Fishing the heartland: The cross-generational appeal of big bullheads

Stacy Barbour and I used to love to take our lightweight spinning gear to the shallow lakes near our homes and fish for carp.

We would thread a half-dozen pieces of sweet corn from the can onto a No. 1 Tru-Turn hook and, after anchoring up the boat, cast that bait into a spot we had chummed earlier. Carp from 1 to 25 pounds would put up tremendous fights on that light tackle. I’ll miss those times now that Barbour has passed away.

On some of the lakes we targeted, the bullheads would move in and take our bait before the carp could get to it. Some of these bullheads were the big, fat, yellow variety – a fine-eating fish.

I grew up in Iowa before moving to Minnesota in 1981. The bullhead in Iowa is like walleyes, bass or trout in some states – revered. It was in Iowa where I learned how to nail a bullhead to a board and skin it with special skinning pliers. My father would have big bullhead fish fries and invite all the neighbors. Attendees consumed a lot of beer and rhubarb wine at these events.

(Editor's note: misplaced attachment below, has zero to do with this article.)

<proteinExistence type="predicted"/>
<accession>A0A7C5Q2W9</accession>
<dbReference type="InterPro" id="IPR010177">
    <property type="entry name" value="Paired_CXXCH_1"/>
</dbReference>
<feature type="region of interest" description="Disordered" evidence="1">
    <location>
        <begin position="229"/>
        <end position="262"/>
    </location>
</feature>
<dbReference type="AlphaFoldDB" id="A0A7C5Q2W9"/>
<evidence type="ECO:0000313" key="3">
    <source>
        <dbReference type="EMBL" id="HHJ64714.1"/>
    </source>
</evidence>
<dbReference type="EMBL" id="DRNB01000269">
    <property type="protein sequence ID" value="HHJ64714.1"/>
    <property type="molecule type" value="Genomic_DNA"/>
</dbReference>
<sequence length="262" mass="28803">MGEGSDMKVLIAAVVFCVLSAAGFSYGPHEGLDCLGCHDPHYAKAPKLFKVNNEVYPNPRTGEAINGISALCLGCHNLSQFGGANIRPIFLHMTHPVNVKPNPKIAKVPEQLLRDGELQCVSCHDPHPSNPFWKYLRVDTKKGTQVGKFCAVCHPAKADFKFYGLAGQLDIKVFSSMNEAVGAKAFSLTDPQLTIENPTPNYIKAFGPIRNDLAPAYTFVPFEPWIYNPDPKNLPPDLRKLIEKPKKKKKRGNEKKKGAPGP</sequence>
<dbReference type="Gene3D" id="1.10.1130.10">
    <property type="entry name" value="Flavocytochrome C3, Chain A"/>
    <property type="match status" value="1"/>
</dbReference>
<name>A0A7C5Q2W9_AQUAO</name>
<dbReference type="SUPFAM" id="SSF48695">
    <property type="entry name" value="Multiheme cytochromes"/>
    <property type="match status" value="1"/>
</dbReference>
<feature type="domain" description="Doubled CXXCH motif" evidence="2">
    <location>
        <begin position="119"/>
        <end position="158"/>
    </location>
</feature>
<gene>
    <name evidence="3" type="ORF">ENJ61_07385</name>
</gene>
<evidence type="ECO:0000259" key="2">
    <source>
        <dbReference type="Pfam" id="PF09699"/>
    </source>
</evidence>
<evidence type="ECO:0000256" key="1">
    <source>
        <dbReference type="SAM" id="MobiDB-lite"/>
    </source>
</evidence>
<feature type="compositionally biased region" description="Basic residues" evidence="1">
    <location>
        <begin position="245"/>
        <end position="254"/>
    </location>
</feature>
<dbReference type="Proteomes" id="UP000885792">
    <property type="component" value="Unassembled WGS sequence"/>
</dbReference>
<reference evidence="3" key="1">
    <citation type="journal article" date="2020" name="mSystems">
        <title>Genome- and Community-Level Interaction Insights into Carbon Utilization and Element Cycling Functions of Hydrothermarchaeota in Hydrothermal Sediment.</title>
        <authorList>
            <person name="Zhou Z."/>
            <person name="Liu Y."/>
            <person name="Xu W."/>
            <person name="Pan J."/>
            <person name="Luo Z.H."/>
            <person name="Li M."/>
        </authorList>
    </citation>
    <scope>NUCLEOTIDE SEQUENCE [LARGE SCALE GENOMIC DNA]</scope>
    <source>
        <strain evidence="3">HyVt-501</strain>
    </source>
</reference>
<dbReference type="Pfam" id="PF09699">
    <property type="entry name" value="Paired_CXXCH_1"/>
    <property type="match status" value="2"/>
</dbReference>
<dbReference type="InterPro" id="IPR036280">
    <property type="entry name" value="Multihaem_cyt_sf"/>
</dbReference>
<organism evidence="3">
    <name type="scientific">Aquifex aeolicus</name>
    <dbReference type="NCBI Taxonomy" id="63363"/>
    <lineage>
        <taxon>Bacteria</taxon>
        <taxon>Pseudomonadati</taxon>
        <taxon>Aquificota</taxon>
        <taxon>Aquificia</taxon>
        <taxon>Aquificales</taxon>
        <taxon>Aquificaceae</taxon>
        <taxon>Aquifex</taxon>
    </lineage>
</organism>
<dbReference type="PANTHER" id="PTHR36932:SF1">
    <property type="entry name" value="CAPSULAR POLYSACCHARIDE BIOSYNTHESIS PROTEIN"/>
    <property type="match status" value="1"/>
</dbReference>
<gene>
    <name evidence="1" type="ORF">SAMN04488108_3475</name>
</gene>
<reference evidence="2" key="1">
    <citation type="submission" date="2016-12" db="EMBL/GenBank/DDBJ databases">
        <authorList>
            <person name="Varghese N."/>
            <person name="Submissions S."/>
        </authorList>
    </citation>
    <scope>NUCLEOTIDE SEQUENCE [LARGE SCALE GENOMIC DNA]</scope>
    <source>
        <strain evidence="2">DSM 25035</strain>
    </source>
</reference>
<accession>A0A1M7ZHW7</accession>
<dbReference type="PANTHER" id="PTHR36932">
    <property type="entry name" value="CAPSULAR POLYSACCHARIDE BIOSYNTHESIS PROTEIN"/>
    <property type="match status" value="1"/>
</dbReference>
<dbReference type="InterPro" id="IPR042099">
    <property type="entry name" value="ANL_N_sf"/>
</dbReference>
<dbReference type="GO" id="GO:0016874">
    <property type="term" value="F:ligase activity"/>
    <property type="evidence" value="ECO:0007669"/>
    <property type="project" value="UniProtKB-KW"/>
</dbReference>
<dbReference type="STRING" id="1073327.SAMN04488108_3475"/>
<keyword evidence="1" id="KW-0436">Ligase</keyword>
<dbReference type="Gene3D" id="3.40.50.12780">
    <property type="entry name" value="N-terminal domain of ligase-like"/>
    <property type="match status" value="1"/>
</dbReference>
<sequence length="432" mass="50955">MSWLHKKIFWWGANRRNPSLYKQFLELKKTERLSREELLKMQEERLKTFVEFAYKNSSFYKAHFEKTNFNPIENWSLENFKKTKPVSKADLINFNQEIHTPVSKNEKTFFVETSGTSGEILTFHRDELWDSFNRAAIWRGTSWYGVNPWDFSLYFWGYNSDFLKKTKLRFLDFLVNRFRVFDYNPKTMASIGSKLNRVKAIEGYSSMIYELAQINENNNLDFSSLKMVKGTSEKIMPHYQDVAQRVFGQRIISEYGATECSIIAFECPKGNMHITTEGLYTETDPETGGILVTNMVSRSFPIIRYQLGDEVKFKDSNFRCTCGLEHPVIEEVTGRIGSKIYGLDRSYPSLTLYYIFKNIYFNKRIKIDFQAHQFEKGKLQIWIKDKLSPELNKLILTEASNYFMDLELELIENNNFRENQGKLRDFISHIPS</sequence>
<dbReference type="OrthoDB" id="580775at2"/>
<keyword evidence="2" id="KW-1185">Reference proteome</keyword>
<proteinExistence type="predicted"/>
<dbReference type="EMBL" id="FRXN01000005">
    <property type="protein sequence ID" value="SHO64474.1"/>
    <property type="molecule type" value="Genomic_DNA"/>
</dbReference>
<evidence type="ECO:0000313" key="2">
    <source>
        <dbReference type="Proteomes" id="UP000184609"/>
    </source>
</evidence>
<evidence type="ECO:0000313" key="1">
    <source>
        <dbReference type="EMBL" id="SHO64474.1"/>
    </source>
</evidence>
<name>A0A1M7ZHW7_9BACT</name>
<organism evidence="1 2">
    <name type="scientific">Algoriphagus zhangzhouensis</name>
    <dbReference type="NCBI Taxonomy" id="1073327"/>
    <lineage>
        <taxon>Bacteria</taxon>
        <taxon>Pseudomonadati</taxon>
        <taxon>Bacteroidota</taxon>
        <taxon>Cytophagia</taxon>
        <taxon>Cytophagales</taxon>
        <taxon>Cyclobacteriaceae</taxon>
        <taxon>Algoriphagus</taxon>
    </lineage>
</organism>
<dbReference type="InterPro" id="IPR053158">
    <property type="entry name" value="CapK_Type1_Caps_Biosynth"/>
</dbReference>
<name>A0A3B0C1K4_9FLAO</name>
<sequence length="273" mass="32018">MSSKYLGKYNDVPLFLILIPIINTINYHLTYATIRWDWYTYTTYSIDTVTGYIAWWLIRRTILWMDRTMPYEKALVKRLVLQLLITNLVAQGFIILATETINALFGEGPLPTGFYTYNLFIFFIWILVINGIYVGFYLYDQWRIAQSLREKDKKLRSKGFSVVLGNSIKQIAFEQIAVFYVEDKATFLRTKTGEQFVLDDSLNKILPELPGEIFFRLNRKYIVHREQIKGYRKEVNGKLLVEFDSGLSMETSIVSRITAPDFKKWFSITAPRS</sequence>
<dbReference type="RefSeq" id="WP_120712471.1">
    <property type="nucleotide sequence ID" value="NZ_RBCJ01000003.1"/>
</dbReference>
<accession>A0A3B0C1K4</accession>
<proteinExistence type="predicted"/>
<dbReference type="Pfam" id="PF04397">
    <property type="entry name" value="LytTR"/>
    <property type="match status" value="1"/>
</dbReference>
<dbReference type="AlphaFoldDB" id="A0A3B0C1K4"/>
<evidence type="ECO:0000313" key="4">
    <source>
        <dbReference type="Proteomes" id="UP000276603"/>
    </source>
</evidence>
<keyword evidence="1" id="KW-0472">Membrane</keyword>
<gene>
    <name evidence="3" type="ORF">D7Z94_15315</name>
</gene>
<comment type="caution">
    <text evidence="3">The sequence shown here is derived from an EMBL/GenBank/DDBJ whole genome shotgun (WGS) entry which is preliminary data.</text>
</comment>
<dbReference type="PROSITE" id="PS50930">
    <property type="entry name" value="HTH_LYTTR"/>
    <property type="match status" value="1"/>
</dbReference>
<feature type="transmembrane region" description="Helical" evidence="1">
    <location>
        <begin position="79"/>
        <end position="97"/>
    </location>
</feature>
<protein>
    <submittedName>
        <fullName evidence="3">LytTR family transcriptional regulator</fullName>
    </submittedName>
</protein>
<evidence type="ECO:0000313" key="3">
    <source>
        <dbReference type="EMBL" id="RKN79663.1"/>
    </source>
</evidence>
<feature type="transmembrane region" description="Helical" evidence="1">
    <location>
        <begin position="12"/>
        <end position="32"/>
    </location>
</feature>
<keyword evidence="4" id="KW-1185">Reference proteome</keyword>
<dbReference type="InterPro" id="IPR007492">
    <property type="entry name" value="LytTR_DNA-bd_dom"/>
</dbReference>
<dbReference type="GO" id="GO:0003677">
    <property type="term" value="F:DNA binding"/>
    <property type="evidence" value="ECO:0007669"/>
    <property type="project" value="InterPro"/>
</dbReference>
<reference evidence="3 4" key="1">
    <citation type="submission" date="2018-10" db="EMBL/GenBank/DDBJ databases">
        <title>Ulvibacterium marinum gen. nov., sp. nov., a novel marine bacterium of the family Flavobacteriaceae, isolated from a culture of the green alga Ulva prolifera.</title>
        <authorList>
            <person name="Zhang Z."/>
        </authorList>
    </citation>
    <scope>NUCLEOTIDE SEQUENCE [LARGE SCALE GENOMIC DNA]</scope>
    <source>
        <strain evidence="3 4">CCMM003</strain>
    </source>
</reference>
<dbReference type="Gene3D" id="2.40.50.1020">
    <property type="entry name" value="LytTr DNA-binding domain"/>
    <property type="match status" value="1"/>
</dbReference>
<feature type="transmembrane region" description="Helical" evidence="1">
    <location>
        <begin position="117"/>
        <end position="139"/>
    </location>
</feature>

I’ve caught hundreds of pike, walleyes, and bass, but when I land a bullhead, I can’t help but toss it in the livewell for eating. If I had hair, this is when my Iowa roots would show.

I don’t nail the bullheads to a board and skin them anymore – you can fillet a bullhead just like you would fillet any other fish. Just flip them on their side and run the knife down the back and around the rib cage. I use a filleting board that has a clamp on it to secure the fish. They have some hefty spikes on their fins and can poke you hard. This does sting and it takes a bit of practice to know how to handle a bullhead without “getting stung.” For a filleting how-to, click here.

Coat and fry bullheads to prepare them properly. My favorite recipe is to take a bag of onion garlic croutons and pummel them in a food processor until they are crumbs. Dump the bullhead fillets in a bowl of beaten eggs and then roll the egg-coated fillets in the crouton crumbs.

This is the important part: Use peanut oil and make sure it is hot before dropping the fillets in to be fried. I use an electric skillet and heat the oil to 400 degrees before adding the fish. Don’t overcrowd the fillets in the oil. Cook each side until golden brown to cook the fish perfectly. For other bullhead recipes, click here.

Just picture a heaping plate of bullhead fillets, cooked to perfection, surrounded by bowls of potato salad and coleslaw, hushpuppies and tartar sauce. This is the stuff of Iowan’s dreams, and – while I’ve lived in Minnesota 10 years longer than I lived in Iowa – sometimes those traditions never fade away.

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